The Women of Cooperstown
The National Baseball Hall of Fame in Cooperstown hosted the fourth annual Mother's Day tribute to the women of professional baseball on Sunday, May 12, 2002 in the Grandstand Theater. Host Bruce Markusen spoke with six original members of the league, while the audience was allowed to ask questions following the interviews.
Participating at the round table were former standouts Mary Moore, Jane Mofet, Dolly White, Madeline English, Gloria Cordes, and Helen Steffes. After about 45 minutes of reminiscing of the way the game was played by these women, the audience, composed of members of the Friends of the Hall of Fame, asked many questions regarding these women's careers.
Mary Moore, who was participating in the roundtable for the first time, recalled her days as a second baseman with the Springfield Sallies and the Battle Creek Belles. Helen Steffes, another newcomer, reminisced on her days as one of the best defensive third basemen in the league and also the championship season of the Rockford Peaches in 1945.
Gloria Cordes wowed the crowd with her recollections of having struck out 369 players over five years, and her compiling of a career earned run average of 2.82 while playing for the Battle Creek Belles, the Kalamazoo Lassies, and the Racine Belles. Cordes also told me that during one season she had 24 complete games and an ERA. of 1.44. Most pitchers would pale in comparison to those numbers.
Jane Moffet told the story of how she actually became a player on accident. She attended the tryout camp with a friend who eagerly wanted to play, and after helping one of the coaches running the camp, he asked her why she was not playing. She confessed she had not intended to even be there, but was doing it as a favor for a friend. When he asked her to try out, she did, and she made the team. The friend, however, did not. She enjoyed four years as a catcher, first basemen, and outfielder.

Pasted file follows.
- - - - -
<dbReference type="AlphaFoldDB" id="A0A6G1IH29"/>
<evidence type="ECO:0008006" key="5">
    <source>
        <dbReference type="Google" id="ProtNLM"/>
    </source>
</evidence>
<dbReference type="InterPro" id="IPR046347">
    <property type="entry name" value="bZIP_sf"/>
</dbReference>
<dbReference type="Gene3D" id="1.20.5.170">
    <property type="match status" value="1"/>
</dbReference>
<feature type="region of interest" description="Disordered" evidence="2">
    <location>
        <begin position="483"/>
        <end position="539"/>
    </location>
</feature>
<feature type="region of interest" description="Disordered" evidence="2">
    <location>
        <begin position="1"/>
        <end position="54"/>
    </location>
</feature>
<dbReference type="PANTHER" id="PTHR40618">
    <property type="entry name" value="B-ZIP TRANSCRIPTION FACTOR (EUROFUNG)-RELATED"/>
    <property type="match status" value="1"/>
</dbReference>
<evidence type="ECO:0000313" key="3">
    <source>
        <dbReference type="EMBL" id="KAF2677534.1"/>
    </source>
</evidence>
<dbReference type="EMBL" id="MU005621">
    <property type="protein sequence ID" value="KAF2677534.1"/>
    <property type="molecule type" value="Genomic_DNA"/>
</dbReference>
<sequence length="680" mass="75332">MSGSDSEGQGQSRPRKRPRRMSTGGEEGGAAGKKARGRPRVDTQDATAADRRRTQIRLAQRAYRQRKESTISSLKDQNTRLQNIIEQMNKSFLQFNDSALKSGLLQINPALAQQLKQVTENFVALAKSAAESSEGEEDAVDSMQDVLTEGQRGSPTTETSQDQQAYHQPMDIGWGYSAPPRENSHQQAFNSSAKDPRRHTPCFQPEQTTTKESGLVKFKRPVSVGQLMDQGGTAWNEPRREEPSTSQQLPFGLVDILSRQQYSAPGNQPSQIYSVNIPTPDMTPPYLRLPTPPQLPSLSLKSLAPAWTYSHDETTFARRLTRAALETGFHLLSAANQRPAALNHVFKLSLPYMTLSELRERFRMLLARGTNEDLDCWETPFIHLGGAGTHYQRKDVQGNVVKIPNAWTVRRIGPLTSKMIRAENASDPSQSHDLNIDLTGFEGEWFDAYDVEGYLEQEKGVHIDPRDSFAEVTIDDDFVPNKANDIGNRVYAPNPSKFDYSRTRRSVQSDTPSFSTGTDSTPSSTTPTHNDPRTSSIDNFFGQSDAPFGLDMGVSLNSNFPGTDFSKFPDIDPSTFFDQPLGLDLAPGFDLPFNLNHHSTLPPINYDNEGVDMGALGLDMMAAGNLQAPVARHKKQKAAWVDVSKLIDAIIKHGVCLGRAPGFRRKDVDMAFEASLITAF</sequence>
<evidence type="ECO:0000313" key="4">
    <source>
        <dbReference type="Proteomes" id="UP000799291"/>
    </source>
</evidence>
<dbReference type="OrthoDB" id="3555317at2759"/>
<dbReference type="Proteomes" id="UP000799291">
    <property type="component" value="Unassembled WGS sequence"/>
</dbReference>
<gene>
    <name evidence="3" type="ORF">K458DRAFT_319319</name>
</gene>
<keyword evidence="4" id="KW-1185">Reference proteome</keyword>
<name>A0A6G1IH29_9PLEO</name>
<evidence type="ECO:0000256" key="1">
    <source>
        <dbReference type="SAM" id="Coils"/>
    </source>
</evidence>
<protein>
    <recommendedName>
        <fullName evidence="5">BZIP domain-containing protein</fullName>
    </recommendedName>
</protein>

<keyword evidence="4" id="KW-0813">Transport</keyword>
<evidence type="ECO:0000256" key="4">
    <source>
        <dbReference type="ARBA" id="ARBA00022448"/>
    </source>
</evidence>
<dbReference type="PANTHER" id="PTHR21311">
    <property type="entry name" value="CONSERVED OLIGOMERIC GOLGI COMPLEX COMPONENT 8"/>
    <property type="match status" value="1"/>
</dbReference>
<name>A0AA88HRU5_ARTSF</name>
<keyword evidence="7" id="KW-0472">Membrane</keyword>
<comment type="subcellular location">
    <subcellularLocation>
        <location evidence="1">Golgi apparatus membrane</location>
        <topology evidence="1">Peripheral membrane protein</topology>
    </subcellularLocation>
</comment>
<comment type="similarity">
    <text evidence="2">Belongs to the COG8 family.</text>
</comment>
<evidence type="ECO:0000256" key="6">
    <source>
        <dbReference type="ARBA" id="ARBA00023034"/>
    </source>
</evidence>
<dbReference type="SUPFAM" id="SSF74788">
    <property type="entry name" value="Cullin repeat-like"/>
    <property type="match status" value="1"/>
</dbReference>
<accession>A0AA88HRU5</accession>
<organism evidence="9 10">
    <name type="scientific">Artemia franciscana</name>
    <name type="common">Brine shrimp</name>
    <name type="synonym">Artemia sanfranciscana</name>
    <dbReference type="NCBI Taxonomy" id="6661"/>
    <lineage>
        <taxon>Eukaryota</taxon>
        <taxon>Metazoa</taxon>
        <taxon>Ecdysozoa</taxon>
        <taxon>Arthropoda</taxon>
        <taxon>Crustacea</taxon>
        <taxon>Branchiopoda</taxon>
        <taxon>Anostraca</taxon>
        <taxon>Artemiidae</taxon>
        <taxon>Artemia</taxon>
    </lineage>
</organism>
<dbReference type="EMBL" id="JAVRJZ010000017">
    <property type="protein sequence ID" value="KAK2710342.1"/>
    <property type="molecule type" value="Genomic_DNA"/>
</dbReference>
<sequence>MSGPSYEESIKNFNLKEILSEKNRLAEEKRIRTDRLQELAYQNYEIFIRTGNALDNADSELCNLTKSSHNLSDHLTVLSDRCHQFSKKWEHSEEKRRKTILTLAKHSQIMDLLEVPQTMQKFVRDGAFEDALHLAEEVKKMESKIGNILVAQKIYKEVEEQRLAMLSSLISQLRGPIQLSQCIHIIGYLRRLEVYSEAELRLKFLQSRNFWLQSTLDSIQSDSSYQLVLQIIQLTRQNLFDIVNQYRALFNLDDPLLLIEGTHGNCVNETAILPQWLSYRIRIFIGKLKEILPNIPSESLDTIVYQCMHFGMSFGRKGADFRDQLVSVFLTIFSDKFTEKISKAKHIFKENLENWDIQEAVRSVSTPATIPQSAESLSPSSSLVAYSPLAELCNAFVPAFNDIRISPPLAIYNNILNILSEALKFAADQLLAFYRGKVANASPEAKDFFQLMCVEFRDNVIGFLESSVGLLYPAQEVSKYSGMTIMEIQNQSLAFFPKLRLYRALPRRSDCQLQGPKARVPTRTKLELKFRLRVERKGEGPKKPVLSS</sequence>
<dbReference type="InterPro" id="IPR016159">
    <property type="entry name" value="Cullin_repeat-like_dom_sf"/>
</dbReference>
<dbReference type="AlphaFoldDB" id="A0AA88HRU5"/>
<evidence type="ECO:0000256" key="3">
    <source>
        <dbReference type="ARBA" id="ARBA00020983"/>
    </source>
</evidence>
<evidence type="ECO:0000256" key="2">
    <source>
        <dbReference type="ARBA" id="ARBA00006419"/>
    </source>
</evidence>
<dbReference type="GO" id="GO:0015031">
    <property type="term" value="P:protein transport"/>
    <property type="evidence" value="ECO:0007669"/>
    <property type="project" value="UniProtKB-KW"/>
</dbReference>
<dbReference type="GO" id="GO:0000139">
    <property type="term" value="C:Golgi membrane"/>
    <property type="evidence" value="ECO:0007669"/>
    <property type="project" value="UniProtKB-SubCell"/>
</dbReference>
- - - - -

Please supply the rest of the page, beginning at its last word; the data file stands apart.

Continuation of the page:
Madeline English, who was simply a treat to listen to, remembered her career as three-time All Star third baseman that helped lead the Racine Belles to three pennants and two championships during her eight seasons. After her career, she went into teaching, and her hometown of Everett, MA will be opening a brand new school in the fall adorned with her name. She is the only woman in the history of the AAGPBL to be so honored, but is quick to point out that Mary Pratt, who was also in attendance in the audience, has a ballpark named after her in her hometown.
Finally, Dolly White not only discussed her career as one of the youngest players to play in the league, she joined at 14 years old, but she also talked about her work as the current president of the AAGPBL. While a player of seven seasons, White helped the Fort Wayne Daisies in winning two pennants, and once her playing career ended, she earned her doctorate from the University of Southern Mississippi. As president of the league, she helps to keep the league's history alive.
In the audience were four other members of the league. Mary Pratt, who played for the Rockford Peaches and Kenosha Comets, Dolly Konwinski, who went on to become a charter member on the professional bowling tour after her baseball career was cut short as a result of an automobile accident, Joanne McComb, a former member of the Springfield Sallies, and Sarah "Salty" Ferguson, who was a member of the Rockford Peaches, which was one of the teams depicted in the movie A League of Their Own.